Getting Windows 10 IoT Core to run on the Raspberry Pi is easy. Here's what you need to know.
It's not Windows 10 as we know it from PCs, tablets or phones, but Windows 10 IoT Core is another branch of Microsoft's ubiquitous OS designed to be run on low-power devices.
One such device is the Raspberry Pi 3, the super-cheap little computer that has taken the world by storm. Embraced by coders and makers the world over, it's a perfect piece of equipment to use in a Windows 10 IoT project.
Here's how to install Windows 10 IoT Core on the Raspberry Pi 3.
What is Windows 10 IoT Core?
Microsoft's official description:
Windows 10 IoT Core is a version of Windows 10 that is optimized for smaller devices with or without a display, and that runs on the Raspberry Pi 2 and 3, Arrow DragonBoard 410c & MinnowBoard MAX. Windows 10 IoT Core utilizes the rich, extensible Universal Windows Platform (UWP) API for building great solutions.
Essentially it lets you use Windows technologies to build connected devices based on low-cost computing solutions such as the Raspberry Pi.
Microsoft showcased some examples of projects constructed using Windows 10 IoT Core.
What you need
To get up and running you need a few bits and pieces:
- Raspberry Pi 3.
- 5V 2A microUSB power supply.
- 8GB or larger Class 10 microSD card with full-size SD adapter.
- HDMI cable.
- Access to a PC.
- USB WiFi adapter (older models of Raspberry Pi) or Ethernet cable.
At this point, the HDMI cable is only to plug the Raspberry Pi into a display so you can make sure your install worked. Some Raspberry Pi starter kits include everything you need, but the list above covers the power, display, and something to install Windows 10 IoT Core on.
How to install Windows 10 IoT on the Raspberry Pi 3
For the first part, you don't need the Raspberry Pi at all, just the microSD card in its adapter and your PC. A prerequisite is that you're running Windows 10 version 10.0.10240 or higher.
- Go to the Windows 10 developer center.
Click Get Windows 10 IoT Core Dashboard to download the necessary application.
- Install the application and open it.
- Select set up a new device from the sidebar.
Select the options as shown in the image below. Make sure you select the correct drive for your microSD card and give your device a name and admin password.
- Select the WiFi network connection you want your Raspberry Pi to connect to, if required. Only networks your PC connects to will be shown.
- Click download and install.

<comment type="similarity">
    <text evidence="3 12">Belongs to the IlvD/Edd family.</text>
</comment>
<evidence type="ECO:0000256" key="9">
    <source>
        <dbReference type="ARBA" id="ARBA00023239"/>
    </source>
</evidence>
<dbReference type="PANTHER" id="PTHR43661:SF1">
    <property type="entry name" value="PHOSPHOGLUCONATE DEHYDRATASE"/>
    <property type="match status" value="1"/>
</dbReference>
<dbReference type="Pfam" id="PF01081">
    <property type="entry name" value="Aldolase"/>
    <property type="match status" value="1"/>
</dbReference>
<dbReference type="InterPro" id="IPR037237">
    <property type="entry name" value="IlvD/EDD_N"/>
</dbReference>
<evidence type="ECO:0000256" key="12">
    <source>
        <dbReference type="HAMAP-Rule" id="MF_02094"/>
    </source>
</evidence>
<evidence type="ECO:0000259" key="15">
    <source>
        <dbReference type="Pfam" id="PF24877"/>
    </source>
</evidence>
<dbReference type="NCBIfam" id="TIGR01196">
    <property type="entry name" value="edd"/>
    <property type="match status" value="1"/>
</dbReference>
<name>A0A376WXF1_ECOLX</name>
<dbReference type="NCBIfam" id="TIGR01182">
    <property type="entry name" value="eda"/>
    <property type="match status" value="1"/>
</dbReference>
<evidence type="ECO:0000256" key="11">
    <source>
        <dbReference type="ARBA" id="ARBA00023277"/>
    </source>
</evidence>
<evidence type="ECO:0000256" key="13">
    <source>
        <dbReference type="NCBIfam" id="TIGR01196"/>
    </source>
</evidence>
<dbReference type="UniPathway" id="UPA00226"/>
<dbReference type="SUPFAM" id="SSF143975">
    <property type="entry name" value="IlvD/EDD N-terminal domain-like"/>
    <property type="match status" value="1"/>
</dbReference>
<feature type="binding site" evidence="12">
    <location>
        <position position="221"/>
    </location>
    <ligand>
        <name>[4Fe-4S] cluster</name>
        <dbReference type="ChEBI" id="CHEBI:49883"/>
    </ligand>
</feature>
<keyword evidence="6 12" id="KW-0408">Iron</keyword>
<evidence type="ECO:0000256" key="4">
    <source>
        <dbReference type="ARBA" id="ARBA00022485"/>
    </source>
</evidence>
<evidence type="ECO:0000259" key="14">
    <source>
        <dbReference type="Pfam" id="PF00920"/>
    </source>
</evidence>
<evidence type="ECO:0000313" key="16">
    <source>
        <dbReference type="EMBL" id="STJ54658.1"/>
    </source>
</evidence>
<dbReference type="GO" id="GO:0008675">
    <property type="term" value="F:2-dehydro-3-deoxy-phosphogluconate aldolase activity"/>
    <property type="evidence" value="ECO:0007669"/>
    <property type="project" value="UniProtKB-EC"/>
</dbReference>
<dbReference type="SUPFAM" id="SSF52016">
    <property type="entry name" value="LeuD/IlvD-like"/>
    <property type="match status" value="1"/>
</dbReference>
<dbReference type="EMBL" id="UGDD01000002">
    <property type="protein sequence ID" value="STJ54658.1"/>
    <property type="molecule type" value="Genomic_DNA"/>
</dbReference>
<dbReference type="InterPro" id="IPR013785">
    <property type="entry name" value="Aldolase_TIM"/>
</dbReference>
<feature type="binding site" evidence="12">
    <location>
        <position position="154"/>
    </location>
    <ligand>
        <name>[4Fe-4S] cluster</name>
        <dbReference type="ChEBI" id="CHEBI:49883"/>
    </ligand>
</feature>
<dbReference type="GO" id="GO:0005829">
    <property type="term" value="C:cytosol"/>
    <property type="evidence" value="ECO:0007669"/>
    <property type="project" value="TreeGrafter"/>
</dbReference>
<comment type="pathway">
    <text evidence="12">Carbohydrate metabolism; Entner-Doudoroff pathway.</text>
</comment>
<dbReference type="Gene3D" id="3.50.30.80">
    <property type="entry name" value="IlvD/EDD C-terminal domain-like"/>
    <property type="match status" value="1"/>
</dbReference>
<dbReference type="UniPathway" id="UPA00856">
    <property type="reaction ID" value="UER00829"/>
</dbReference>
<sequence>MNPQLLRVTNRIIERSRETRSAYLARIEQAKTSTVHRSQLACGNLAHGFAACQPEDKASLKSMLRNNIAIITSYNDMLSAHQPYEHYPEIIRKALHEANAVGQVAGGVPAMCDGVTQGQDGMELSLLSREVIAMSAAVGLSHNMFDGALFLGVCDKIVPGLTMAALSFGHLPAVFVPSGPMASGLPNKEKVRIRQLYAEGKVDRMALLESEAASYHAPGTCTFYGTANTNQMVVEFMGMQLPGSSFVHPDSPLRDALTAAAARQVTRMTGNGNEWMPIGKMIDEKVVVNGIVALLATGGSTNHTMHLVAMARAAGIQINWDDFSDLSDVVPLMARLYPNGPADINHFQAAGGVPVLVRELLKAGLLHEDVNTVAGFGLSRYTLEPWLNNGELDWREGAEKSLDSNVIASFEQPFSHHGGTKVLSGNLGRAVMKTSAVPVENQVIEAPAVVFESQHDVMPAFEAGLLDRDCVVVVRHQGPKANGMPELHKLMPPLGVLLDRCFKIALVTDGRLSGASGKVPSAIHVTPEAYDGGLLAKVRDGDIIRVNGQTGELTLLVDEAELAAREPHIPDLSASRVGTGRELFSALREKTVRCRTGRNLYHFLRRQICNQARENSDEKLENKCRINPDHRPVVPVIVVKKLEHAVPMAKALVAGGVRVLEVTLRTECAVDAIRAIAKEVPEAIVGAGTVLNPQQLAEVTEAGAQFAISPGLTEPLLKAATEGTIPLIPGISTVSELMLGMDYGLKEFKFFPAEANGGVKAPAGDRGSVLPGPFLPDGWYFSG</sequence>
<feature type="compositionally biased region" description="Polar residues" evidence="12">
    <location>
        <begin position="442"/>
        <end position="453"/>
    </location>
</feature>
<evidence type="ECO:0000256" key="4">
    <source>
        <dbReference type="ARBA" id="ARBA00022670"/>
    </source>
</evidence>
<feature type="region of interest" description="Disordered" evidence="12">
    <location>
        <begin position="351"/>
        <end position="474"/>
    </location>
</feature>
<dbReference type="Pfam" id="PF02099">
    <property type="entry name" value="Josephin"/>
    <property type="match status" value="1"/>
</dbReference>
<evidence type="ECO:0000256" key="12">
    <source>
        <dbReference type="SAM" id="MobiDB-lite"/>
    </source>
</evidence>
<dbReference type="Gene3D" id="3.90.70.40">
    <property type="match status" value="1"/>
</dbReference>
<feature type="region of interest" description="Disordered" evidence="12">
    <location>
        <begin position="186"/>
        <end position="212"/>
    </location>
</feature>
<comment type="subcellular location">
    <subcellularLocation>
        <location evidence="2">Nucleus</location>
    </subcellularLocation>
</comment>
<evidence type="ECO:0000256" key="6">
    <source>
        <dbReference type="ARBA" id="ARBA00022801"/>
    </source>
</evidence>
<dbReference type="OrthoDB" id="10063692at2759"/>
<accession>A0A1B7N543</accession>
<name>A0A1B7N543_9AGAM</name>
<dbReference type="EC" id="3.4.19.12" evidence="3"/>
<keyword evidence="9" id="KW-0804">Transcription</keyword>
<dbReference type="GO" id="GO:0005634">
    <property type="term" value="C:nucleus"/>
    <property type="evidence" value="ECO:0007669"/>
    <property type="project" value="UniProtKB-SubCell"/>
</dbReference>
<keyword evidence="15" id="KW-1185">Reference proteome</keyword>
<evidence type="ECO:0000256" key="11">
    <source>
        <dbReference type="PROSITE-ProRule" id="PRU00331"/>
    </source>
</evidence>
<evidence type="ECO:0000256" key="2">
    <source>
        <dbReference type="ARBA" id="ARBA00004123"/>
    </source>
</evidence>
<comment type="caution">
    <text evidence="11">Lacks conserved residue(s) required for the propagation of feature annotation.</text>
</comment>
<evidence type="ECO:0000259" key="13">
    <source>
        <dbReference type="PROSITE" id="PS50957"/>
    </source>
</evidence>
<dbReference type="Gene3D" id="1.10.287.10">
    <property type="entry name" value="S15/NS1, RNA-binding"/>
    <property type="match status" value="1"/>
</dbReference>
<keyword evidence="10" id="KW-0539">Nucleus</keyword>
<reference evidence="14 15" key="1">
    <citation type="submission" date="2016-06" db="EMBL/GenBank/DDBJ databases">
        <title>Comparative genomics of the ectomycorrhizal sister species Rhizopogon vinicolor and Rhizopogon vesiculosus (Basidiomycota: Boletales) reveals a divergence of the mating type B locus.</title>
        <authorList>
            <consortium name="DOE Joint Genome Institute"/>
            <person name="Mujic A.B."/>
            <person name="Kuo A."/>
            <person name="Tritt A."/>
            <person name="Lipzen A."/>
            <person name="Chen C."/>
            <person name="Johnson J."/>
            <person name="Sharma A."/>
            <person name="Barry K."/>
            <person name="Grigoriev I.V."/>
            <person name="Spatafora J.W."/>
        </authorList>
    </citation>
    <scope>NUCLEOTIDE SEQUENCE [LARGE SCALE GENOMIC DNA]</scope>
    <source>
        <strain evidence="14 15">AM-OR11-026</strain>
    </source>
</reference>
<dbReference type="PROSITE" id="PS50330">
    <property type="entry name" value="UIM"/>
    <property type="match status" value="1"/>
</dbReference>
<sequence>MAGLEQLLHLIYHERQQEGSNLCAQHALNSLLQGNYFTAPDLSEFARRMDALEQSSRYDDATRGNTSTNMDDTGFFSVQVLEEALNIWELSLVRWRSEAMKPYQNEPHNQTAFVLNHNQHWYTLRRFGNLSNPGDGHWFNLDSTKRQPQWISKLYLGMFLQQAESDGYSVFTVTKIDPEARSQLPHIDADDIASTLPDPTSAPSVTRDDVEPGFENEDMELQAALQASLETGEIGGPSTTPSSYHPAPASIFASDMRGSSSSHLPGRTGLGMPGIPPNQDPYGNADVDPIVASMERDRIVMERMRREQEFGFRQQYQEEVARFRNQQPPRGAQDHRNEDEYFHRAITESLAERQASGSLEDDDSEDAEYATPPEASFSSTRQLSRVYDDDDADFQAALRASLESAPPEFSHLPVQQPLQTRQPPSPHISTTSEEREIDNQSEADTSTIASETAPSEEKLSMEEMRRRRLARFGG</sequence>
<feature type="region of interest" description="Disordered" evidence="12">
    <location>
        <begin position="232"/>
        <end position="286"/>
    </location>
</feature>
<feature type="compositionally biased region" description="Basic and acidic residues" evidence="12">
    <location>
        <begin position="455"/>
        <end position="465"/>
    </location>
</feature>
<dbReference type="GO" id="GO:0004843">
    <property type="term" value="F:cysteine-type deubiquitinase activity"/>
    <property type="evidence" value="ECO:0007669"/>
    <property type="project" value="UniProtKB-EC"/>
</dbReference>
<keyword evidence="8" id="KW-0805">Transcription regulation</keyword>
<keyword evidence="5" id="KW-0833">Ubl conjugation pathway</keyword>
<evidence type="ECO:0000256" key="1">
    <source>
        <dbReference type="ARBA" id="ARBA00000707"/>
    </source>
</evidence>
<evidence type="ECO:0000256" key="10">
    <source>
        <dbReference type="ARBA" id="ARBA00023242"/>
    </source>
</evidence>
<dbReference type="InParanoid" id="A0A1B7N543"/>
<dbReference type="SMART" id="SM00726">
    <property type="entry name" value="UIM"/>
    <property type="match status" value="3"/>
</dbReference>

The application will now download the necessary files from Microsoft and flash them to your microSD card. It'll take a little while, but the dashboard will show you the progress.
Once the image has been installed to the microSD card, it's time to eject it from your PC and go over to the Raspberry Pi. First connect up the microUSB cable and power supply, HDMI cable and USB WiFi adapter or Ethernet cable. Connect the HDMI cable to your chosen display, insert the microSD card into the Raspberry Pi and power it up.
Unlike "proper" Windows 10, there's not much of a setup process here. You'll be asked to choose a language and enter your WiFi password to connect to the web. That's about it. It'll take a couple of minutes, but when booted up you'll see the Windows 10 IoT Core splash screen.
It's deliberately light and you don't have access to much. The Windows 10 part is designed to disappear, as once you deploy an app to your Raspberry Pi, it becomes that app. There's no flipping in and out of Windows and launching apps like you would on a PC.
When booted, you can go back to the dashboard application on your PC, and you'll see your Raspberry Pi listed as one of your devices.
To get a feel for how things operate you can deploy a selection of sample applications to your Raspberry Pi to see how Windows disappears, and all you're left with is the application designed to run on the IoT Core. These include the classic Hello World, an Internet Radio app and something to network connect a 3D printer.
Developing is much more complex, but at least if you're interested in this new branch of Windows 10, it's easy and cheap to get up and running. To go further you'll need to download Visual Studio and start building code. Microsoft has a whole bundle of resources at your disposal, however, to help you get the most from your Windows 10 IoT Core experience.
Have you built anything neat using Windows 10 IoT Core? Tell us all about it in the comments.